Local candidates look strong as election nears

Donna DeR­ose

Many Phil­adelphia Com­mon Pleas and Mu­ni­cip­al Court judges live in places such as Cen­ter City, Chest­nut Hill and An­dorra, but sev­er­al North­east can­did­ates look poised for vic­tory in Tues­day’s primary elec­tion.

Mean­while, a couple of area Traffic Court can­did­ates are prom­ising to clean up the trouble there.

Ju­di­cial can­did­ates are per­mit­ted to file in both ma­jor parties, but the win­ners of the Demo­crat­ic primary are all but as­sured of vic­tory in Novem­ber’s gen­er­al elec­tion.

Polls will be open from 7 a.m. to 8 p.m.


Among the can­did­ates in the 20-per­son race for Com­mon Pleas Court are North­east res­id­ents Anne Mar­ie Coyle, Joe Fernandes, Dan Mc­Caf­fery, John J. O’Con­nor Jr. and Frank Ben­nett. The top six fin­ish­ers ad­vance to the gen­er­al elec­tion.

Ben­nett, who lives in North­wood, is also in the race for Mu­ni­cip­al Court, along with in­cum­bent Judge Fran Shields, his former Glen­view Street neigh­bor.

Coyle, a Re­pub­lic­an from the Far North­east, used the luck of the Ir­ish to pull the top bal­lot po­s­i­tion. Demo­crat­ic Party boss Bob Brady wants her de­feated in fa­vor of the party-en­dorsed can­did­ates. However, she’s a ten­a­cious cam­paign­er and is ex­pec­ted to have uni­on sup­port on Elec­tion Day, mak­ing her a fa­vor­ite to win.

Fernandes, a Somer­ton res­id­ent and 1983 gradu­ate of Car­din­al Dougherty High School, has the party en­dorse­ment, uni­on sup­port and a re­com­mend­a­tion from the Phil­adelphia Bar As­so­ci­ation.

“Any­body who comes in front of me will al­ways get a fair tri­al and open mind. I’ll listen to the facts,” he said dur­ing a cam­paign ap­pear­ance last week at the Dacha Adult Day Care in Bustleton.

Mc­Caf­fery, of East Tor­res­dale, ran for dis­trict at­tor­ney in 2009 and ran briefly for at­tor­ney gen­er­al last year. He’s been re­com­men­ded by the bar as­so­ci­ation, en­dorsed by the party and has the back­ing of groups ran­ging from the black clergy to Liberty City Demo­crat­ic Club, a gay or­gan­iz­a­tion.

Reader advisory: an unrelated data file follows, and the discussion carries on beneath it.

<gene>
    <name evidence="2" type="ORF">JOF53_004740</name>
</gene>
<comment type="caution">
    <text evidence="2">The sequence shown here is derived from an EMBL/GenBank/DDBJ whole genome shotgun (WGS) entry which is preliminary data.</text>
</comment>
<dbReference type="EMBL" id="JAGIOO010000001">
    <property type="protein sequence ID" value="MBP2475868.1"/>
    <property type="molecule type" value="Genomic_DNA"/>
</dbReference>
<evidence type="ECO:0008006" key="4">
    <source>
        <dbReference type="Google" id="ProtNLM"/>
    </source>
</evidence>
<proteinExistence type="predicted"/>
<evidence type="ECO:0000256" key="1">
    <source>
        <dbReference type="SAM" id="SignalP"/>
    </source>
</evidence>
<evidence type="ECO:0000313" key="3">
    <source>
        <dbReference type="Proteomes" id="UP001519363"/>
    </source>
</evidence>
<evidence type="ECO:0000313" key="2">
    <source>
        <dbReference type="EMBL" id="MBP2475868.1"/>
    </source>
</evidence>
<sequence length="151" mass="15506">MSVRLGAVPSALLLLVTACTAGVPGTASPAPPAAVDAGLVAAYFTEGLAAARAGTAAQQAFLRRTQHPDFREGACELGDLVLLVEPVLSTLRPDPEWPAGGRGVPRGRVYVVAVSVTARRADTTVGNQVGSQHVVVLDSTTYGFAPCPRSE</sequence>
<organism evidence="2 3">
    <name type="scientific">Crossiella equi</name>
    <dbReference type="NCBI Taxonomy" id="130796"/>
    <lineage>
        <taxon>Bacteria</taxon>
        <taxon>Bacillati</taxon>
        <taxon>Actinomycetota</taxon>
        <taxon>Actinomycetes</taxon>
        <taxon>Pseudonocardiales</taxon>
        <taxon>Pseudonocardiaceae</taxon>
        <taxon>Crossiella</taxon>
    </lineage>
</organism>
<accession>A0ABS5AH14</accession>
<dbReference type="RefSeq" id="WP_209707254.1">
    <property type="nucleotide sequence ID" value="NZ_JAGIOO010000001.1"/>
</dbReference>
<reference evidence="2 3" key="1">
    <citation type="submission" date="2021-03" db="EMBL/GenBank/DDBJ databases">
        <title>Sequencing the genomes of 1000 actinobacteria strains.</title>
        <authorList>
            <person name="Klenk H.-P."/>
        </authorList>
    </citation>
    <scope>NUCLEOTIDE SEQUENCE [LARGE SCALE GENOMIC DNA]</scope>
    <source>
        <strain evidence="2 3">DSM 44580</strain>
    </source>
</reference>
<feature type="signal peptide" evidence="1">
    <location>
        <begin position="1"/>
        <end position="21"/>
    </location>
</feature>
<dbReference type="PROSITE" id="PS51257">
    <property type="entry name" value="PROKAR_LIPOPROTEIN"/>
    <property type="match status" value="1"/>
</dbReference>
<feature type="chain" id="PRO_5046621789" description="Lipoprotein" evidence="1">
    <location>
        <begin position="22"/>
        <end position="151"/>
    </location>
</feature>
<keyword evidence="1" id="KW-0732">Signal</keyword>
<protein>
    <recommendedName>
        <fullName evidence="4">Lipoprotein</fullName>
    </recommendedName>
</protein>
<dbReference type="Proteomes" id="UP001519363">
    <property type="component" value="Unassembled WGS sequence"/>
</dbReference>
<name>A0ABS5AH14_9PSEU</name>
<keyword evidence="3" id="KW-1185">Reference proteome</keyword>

If elec­ted, he plans to over­see a form­al courtroom with de­cor­um.

A 1982 Fath­er Judge gradu­ate, his com­munity in­volve­ment in­cludes coach­ing Judge’s rugby team and sit­ting on the school’s board of ad­visers, serving as a mem­ber of the East Tor­res­dale Civic As­so­ci­ation and sit­ting on the board of the Self-Help drug treat­ment fa­cil­ity.

“I’m about as North­east as you come,” he said. “Hope­fully, the people in the North­east will turn out.”

Mc­Caf­fery was one of the at­tor­neys who rep­res­en­ted busi­nesses op­posed to a meth­adone clin­ic on State Road in Holmes­burg. Now that clin­ic op­er­at­ors have won a case in front of the Zon­ing Board of Ad­just­ment, Ben­nett is hand­ling the ap­peal pro bono.

Ben­nett, who does not have party back­ing, is a former vice pres­id­ent of North­wood Civic As­so­ci­ation. He is lead­ing the ef­fort to re­open the North­wood Frank­ford Com­munity Y.

On the cam­paign trail, Ben­nett has been at­tend­ing ward fun­draisers, meet­ing com­mit­tee people and talk­ing about lit­ig­at­ing more than 2,000 cases.

“I’m an ex­per­i­enced at­tor­ney. I’ve tried more cases than any­body in Mu­ni­cip­al Court,” he said.


Ben­nett and Shields are among eight can­did­ates seek­ing three spots on Mu­ni­cip­al Court.

Shields, of Lawndale, has party back­ing, the bar as­so­ci­ation re­com­mend­a­tion, a lot of uni­on sup­port and al­most 24 years as an at­tor­ney. He was ap­poin­ted to Mu­ni­cip­al Court by Gov. Tom Corbett, serving since last Ju­ly.

“It’s a really hard job, but a re­ward­ing job. I love every minute of it,” he said.